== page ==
The Adventure of the Purloined Portrait

The Early Case Files of Sherlock Holmes Book 4

by Liese Sherwood-Fabre

Genre: Historical Mystery



A long-buried past. A stolen portrait. The artist’s murder. Can Sherlock discover the connection between the three before he’s stopped permanently?

Sherlock can’t shake his apprehension about a family trip to Paris. His mother’s unflappable confidence vanished months ago, and her anxiety has set the whole family on edge. His greatest fears are realized when they witness the death of one of Mrs. Holmes’ former suitors.

As Sherlock seeks to unravel the reason behind the artist’s murder, he unearths a long-buried secret about his mother and survives several attempts to keep him from getting to the truth.

Can he bring a murderer to justice before he’s buried with these hidden secrets forever?

The Adventure of the Purloined Portrait is the gripping fourth case in The Early Case Files of Sherlock Holmes. If you enjoy traditional historical mysteries, you’ll love this origin series about the world’s greatest consulting detective.

Buy The Adventure of the Purloined Portrait to learn how Sherlock’s past shaped the sleuth he became.


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Running footfalls echoed on the street. We all turned in their direction as a black figure rushed toward us. Ernest and Mycroft stepped closer to Mother, shoving me forward toward the bulky man, his face covered by a scarf and now only a few strides from me and Gaspard. At the last moment, the man veered toward Gaspard, grabbed the portfolio from his grasp and continued up the street. The artist and I had the same reaction simultaneously. I dropped the canvas and set off in pursuit of the thief. Despite his protested ill health, Gaspard’s long legs assisted him in reaching the man first. His satchel flying behind him, he leapt onto the man’s back, pulling him down.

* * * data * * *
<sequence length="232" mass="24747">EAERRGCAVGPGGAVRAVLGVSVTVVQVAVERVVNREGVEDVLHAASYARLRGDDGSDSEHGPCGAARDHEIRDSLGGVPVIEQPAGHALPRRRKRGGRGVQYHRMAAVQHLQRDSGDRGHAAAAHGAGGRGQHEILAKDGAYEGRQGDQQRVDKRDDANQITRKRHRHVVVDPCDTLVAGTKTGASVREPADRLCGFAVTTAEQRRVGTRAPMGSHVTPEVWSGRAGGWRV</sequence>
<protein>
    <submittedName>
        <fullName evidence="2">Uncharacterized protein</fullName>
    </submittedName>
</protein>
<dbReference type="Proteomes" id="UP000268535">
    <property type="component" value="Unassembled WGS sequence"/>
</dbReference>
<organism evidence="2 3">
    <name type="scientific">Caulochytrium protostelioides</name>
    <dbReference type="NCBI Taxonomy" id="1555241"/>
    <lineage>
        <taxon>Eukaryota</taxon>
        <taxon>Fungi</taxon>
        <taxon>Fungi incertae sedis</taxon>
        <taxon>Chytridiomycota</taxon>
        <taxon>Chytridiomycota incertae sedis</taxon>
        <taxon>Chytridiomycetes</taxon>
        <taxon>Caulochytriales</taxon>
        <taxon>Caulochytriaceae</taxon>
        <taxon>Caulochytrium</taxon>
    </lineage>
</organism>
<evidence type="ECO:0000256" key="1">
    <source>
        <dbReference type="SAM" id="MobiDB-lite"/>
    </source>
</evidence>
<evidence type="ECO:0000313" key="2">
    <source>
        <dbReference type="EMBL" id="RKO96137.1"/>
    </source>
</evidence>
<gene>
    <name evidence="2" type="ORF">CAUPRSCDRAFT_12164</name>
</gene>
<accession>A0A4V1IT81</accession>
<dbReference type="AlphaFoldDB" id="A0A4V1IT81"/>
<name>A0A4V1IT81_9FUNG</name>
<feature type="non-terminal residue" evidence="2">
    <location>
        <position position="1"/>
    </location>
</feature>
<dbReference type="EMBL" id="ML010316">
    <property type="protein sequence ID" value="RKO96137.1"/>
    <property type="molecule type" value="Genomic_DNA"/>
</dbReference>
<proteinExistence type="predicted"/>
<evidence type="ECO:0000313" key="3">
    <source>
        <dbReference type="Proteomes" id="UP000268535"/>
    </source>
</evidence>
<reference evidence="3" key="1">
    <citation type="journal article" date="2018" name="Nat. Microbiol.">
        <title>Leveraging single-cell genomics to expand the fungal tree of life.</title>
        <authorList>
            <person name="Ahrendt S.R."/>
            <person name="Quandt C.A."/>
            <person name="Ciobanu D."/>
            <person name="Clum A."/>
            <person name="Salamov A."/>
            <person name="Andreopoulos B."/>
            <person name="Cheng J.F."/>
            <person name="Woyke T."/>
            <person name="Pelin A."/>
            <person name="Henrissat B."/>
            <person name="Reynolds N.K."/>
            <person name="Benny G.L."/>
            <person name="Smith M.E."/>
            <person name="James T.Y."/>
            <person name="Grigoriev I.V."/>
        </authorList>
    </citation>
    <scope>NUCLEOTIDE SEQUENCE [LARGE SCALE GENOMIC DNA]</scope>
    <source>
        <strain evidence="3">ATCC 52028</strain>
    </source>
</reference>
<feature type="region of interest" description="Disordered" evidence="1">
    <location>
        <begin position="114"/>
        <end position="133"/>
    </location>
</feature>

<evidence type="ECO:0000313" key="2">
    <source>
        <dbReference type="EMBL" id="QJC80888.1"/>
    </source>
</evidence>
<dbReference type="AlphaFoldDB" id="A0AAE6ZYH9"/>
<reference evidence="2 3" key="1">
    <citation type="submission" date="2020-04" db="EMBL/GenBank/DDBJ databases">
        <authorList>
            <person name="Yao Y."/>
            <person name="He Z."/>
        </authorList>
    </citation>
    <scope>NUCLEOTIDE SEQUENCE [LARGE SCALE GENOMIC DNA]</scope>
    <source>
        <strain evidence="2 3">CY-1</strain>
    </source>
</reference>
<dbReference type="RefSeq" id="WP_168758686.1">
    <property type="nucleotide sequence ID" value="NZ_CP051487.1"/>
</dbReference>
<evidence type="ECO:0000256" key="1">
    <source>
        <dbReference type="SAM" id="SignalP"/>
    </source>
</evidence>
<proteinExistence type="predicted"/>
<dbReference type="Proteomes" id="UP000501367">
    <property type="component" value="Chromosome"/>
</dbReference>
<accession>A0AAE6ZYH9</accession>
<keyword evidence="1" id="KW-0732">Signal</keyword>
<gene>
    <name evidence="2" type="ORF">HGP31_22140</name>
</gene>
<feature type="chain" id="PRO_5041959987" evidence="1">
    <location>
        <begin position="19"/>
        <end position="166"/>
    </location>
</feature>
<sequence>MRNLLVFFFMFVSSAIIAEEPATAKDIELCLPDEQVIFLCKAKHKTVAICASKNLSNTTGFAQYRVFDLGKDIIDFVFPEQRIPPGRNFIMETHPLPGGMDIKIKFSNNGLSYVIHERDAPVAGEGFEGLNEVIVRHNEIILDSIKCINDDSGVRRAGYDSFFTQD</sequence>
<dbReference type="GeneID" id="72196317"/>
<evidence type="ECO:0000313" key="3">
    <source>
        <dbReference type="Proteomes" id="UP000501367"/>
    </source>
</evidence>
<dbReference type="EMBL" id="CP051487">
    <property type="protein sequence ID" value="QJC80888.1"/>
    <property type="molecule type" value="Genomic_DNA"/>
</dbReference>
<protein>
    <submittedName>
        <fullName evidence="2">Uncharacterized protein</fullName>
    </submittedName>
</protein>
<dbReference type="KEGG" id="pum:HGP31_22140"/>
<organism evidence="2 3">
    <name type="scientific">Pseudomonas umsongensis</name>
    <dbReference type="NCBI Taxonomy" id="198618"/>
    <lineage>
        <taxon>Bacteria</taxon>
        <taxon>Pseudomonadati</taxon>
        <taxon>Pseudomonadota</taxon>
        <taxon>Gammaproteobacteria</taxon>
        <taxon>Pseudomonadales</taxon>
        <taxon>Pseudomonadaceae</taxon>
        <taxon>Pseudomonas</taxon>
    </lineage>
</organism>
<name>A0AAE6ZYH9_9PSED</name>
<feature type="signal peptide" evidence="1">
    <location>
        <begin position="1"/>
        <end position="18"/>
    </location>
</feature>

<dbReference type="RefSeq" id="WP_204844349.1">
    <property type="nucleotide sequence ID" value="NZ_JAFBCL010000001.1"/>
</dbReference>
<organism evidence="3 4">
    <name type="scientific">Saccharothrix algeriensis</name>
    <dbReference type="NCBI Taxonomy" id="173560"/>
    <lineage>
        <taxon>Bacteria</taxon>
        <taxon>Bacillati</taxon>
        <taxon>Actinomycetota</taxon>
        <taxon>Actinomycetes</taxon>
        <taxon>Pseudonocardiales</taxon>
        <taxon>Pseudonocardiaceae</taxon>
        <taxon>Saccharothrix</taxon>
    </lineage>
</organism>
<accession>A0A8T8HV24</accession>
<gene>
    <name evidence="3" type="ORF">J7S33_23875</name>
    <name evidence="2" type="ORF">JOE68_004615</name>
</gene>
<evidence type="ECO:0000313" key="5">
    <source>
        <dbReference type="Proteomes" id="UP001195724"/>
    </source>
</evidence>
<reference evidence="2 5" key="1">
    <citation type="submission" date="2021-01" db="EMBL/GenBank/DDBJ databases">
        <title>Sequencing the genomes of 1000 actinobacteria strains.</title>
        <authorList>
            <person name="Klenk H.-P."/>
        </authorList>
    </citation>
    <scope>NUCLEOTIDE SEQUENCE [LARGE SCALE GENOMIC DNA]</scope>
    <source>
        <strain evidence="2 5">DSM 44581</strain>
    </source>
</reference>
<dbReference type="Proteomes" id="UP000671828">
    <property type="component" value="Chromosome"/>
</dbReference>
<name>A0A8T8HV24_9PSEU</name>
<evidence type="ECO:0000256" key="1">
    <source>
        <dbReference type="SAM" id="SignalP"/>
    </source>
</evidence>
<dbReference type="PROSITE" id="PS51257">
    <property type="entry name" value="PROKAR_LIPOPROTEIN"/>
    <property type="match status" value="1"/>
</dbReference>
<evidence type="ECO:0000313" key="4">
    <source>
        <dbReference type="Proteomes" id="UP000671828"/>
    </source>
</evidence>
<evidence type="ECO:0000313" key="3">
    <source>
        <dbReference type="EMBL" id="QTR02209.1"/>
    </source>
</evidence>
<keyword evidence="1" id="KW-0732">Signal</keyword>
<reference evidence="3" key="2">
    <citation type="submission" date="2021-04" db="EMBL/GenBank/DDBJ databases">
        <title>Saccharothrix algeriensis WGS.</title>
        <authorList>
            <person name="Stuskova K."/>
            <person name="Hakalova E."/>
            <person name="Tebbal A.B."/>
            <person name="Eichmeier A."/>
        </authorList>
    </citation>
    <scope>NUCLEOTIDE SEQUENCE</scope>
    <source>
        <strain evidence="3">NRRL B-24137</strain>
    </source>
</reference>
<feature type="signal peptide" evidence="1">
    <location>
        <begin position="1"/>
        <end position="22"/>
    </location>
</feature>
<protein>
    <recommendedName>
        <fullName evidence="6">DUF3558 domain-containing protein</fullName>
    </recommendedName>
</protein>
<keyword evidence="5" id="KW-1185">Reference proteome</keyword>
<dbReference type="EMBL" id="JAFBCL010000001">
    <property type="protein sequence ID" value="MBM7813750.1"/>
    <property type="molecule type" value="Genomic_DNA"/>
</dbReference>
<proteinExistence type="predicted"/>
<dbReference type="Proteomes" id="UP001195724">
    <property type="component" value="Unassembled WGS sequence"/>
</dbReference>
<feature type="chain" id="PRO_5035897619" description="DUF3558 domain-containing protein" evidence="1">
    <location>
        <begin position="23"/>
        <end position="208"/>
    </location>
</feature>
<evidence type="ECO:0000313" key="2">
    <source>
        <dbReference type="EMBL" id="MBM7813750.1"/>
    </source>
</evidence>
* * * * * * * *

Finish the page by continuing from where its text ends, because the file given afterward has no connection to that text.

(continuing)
The two struggled, rolling about on the ground, with first one, then the other on top. At the next rotation, as the thief pinned Gaspard underneath him, I fell on the man, pulling him backward. As I did so, the portfolio fell from his grasp. The artist clutched the leather case to his chest and scrambled out from under his attacker.

With my attention directed toward the struggle, I failed to hear the carriage approaching until it was almost upon us. The black-clad man shrugged me off and lunged for the portfolio. Gaspard spun about and ran into the street.

Mother’s scream pierced the night as her former friend tripped on a loose paving stone and fell underneath the horses’ hooves. A series of sickening thuds followed as horse and man connected, freezing me to my spot.

The thief took advantage of my immobility to rush into the street, grab the portfolio now lying a few feet from Gaspard, and ascend the carriage. I stared at its back as it turned a corner and sped away.

The sound of more running footsteps shook me from my temporary paralysis. I rushed to the injured man. The horses had missed his head, but hoof marks on his shirt indicated his chest had been crushed. Somehow, he was still breathing


Liese Sherwood-Fabre knew she was destined to write when she got an A+ in the second grade for her story about Dick, Jane, and Sally’s ruined picnic. After obtaining her PhD, she joined the federal government and worked and lived internationally for more than fifteen years. Returning to the states, she seriously pursued her writing career, garnering such awards as a finalist in RWA’s Golden Heart contest and a Pushcart Prize nomination. A recognized Sherlockian scholar, her essays have appeared in scion newsletters, the Baker Street Journal, and Canadian Holmes. She has recently turned this passion into an origin story series on Sherlock Holmes. The first book, The Adventure of the Murdered Midwife, was the CIBA Mystery and Mayhem 2020 winner.


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